When I say feminist method here, there is a big conversation about the question of the archive when it comes to anthropology, and a question about ethnography when it comes to history. So in trying to think between these spaces of archival ethnography and historical ethnography, feminist methods really helped me by, in some ways, allowing me to decenter myself as an author, and instead look at the entire fabric of knowledge production of which academics are a small part. And it allowed me to be more open to being truthful about how research projects develop, and how they develop very much in conjunction with others. That was definitely true with me when it came to the archivist at the cassation court. People sometimes have an impression of state institutions as these drab, grey spaces, but they’re also very much lived, social spaces. So almost everything that is happening in life is also happening in these spaces at different scales. What I mean by that is there are friendships, there are rivalries, there are birthdays, there are arguments about politics. It is an entire social world that is also highly flexible because you have people coming in and out all the time – because they need to access the actual courts of the state. That to me became a very interesting, intimate scale of thinking about the state as a lived space – all the work it takes to create the functioning of the state, or the image of the state. And it is contradictory, it is highly embodied, and it is highly social. In those ways it is not so different than activist movements.
GS: You do offer critiques and points of reflection, but there is generosity in approaching this landscape which goes back to what you were saying in terms of how you practice feminist methodologies. Going back to that period in 2009, having those conversations back then was very formative and transformative to my politics. It was a way of being politicized in the world. How is it that we navigated all of these tensions?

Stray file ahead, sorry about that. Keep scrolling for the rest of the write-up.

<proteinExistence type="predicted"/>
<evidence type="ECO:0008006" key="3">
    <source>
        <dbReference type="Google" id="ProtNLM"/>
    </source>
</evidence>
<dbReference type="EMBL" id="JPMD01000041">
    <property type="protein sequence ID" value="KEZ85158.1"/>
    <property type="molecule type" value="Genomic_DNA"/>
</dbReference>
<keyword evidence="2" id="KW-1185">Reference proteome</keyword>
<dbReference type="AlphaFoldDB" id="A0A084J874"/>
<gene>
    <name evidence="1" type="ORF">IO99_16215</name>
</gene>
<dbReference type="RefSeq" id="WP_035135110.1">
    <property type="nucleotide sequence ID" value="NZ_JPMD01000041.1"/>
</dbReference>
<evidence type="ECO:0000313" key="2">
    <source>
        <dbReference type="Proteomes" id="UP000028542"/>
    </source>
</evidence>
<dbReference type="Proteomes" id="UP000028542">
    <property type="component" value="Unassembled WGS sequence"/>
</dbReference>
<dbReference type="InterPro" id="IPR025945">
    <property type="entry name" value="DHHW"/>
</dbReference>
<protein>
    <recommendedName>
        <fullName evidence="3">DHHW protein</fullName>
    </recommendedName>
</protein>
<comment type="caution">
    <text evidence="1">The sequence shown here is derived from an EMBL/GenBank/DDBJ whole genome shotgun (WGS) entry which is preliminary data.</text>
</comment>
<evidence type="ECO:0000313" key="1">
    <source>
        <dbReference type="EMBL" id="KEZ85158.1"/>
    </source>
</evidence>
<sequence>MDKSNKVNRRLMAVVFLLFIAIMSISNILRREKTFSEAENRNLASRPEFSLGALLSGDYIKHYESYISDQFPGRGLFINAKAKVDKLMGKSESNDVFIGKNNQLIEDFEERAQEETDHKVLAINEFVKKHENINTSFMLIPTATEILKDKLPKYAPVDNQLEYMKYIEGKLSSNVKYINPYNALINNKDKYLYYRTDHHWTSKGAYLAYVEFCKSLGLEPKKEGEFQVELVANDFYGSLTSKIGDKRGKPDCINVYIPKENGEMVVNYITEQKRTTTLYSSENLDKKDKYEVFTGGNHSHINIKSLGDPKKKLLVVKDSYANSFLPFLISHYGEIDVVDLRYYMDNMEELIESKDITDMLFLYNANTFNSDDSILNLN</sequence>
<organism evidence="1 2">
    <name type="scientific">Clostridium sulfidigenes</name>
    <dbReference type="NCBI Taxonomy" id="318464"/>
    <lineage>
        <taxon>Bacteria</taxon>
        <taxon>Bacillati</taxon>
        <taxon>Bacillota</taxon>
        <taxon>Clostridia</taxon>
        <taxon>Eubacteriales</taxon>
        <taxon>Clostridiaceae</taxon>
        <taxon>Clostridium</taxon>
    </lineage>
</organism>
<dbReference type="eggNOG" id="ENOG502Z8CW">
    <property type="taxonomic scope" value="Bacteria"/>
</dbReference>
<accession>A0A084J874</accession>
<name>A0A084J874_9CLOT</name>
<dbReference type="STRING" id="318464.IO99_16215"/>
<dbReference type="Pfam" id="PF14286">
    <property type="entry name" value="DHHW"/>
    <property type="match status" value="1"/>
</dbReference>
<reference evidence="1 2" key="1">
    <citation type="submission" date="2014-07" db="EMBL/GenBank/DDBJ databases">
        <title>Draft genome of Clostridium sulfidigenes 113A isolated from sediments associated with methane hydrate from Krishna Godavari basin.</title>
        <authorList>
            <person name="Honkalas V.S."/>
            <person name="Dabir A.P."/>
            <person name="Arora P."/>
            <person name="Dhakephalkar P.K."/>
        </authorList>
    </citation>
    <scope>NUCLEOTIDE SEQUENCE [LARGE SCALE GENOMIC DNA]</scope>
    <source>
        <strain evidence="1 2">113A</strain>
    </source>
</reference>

MM: I think one of the challenges we have is that so much keeps happening that it’s hard to hold on and remember how significant certain happenings are, especially in our context. It’s almost become a joke at this point that Lebanese history books end at 1943 with independence, which means that all of contemporary Lebanese history which is so event-filled is just not part of national history curricula. It becomes in this kind of context hard to hold on to the significance of Nahr al-Bared and how it opened up for many people this stark understanding of what it meant to be a citizen and a non-citizen and the kinds of violence that one could be subjected to being a refugee. These moments of understanding are cyclical: for people who are a little older, they maybe learned this lesson earlier, and people who are still older learned the same lesson earlier, specifically around the experience of Palestinian refugees in Lebanon, the stakes of citizenship when it comes to organized violence, and the ways that this violence can itself be a moment of nation-building and of what it means to be Lebanese. I remember and I sure you do remember all those billboards that went up around Nahr al-Bared that were all about the army and this kind of masculine, nationalist discourse that was coming up and that did active work in producing this idea of who Lebanese were, precisely after a very big division that was spurred by the 2006 war. These things are not coincidences. And again then, 2008, for many people who did not live the civil war, is the closest that they had come to experiencing something so terrifying, which is this moment not only of the violence but the feeling that it could unravel at any second, that it could just continue, that it wouldn’t end. It’s very hard to remember two things. First of all, because of everything that happened since 2008, it becomes hard to return to that year and think of its significance, what it animated among many people, one of which is an invigorated anti-sectarian movement. But it’s equally important to remember that these moments that we experienced are cyclical. Certainly another space of that understanding is thinking about Kafala workers, and after Nahr al-Bared in 2007, thinking about the Syrian war – what happens when one and a half million Syrians are displaced into Lebanon. Again, the stakes of citizenship become very clear.
The fact that we continuously have to come into this awareness is evidence of how Palestinian history and the history of non-citizens in Lebanon have been completely removed.